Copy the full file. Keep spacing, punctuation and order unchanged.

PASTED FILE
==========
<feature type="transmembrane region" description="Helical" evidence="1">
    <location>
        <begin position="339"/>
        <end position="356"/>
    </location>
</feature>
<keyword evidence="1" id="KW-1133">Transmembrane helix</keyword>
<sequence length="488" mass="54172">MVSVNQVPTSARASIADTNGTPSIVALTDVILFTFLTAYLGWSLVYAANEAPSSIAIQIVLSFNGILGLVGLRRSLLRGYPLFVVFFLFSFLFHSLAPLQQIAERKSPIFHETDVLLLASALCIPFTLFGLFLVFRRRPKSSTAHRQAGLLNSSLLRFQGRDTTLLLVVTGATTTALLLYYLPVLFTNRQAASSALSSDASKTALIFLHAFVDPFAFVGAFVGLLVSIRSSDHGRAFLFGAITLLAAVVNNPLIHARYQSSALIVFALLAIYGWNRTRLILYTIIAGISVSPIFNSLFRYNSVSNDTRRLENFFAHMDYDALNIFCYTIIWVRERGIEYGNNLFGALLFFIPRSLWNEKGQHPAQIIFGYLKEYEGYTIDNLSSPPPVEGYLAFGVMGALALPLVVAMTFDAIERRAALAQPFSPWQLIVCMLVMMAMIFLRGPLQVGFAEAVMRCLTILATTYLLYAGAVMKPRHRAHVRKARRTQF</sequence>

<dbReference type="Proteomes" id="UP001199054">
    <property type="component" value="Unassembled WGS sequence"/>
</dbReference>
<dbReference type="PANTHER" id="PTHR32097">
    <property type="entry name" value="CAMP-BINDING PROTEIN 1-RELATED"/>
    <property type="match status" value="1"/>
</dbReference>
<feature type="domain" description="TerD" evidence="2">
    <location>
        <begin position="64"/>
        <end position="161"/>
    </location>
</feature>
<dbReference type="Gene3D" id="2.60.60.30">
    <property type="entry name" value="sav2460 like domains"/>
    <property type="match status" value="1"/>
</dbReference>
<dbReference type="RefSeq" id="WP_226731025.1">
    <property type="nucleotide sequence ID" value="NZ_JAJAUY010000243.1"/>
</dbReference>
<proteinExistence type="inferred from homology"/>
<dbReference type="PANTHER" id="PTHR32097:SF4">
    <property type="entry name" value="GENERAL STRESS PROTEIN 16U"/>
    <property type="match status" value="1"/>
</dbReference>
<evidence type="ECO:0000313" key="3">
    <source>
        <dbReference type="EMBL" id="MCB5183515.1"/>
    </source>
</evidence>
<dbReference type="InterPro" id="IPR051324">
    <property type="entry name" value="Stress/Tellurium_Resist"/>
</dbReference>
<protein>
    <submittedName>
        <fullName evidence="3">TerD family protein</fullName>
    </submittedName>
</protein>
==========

<feature type="transmembrane region" description="Helical" evidence="1">
    <location>
        <begin position="339"/>
        <end position="356"/>
    </location>
</feature>
<keyword evidence="1" id="KW-1133">Transmembrane helix</keyword>
<sequence length="488" mass="54172">MVSVNQVPTSARASIADTNGTPSIVALTDVILFTFLTAYLGWSLVYAANEAPSSIAIQIVLSFNGILGLVGLRRSLLRGYPLFVVFFLFSFLFHSLAPLQQIAERKSPIFHETDVLLLASALCIPFTLFGLFLVFRRRPKSSTAHRQAGLLNSSLLRFQGRDTTLLLVVTGATTTALLLYYLPVLFTNRQAASSALSSDASKTALIFLHAFVDPFAFVGAFVGLLVSIRSSDHGRAFLFGAITLLAAVVNNPLIHARYQSSALIVFALLAIYGWNRTRLILYTIIAGISVSPIFNSLFRYNSVSNDTRRLENFFAHMDYDALNIFCYTIIWVRERGIEYGNNLFGALLFFIPRSLWNEKGQHPAQIIFGYLKEYEGYTIDNLSSPPPVEGYLAFGVMGALALPLVVAMTFDAIERRAALAQPFSPWQLIVCMLVMMAMIFLRGPLQVGFAEAVMRCLTILATTYLLYAGAVMKPRHRAHVRKARRTQF</sequence>

<dbReference type="Proteomes" id="UP001199054">
    <property type="component" value="Unassembled WGS sequence"/>
</dbReference>
<dbReference type="PANTHER" id="PTHR32097">
    <property type="entry name" value="CAMP-BINDING PROTEIN 1-RELATED"/>
    <property type="match status" value="1"/>
</dbReference>
<feature type="domain" description="TerD" evidence="2">
    <location>
        <begin position="64"/>
        <end position="161"/>
    </location>
</feature>
<dbReference type="Gene3D" id="2.60.60.30">
    <property type="entry name" value="sav2460 like domains"/>
    <property type="match status" value="1"/>
</dbReference>
<dbReference type="RefSeq" id="WP_226731025.1">
    <property type="nucleotide sequence ID" value="NZ_JAJAUY010000243.1"/>
</dbReference>
<proteinExistence type="inferred from homology"/>
<dbReference type="PANTHER" id="PTHR32097:SF4">
    <property type="entry name" value="GENERAL STRESS PROTEIN 16U"/>
    <property type="match status" value="1"/>
</dbReference>
<evidence type="ECO:0000313" key="3">
    <source>
        <dbReference type="EMBL" id="MCB5183515.1"/>
    </source>
</evidence>
<dbReference type="InterPro" id="IPR051324">
    <property type="entry name" value="Stress/Tellurium_Resist"/>
</dbReference>
<protein>
    <submittedName>
        <fullName evidence="3">TerD family protein</fullName>
    </submittedName>
</protein>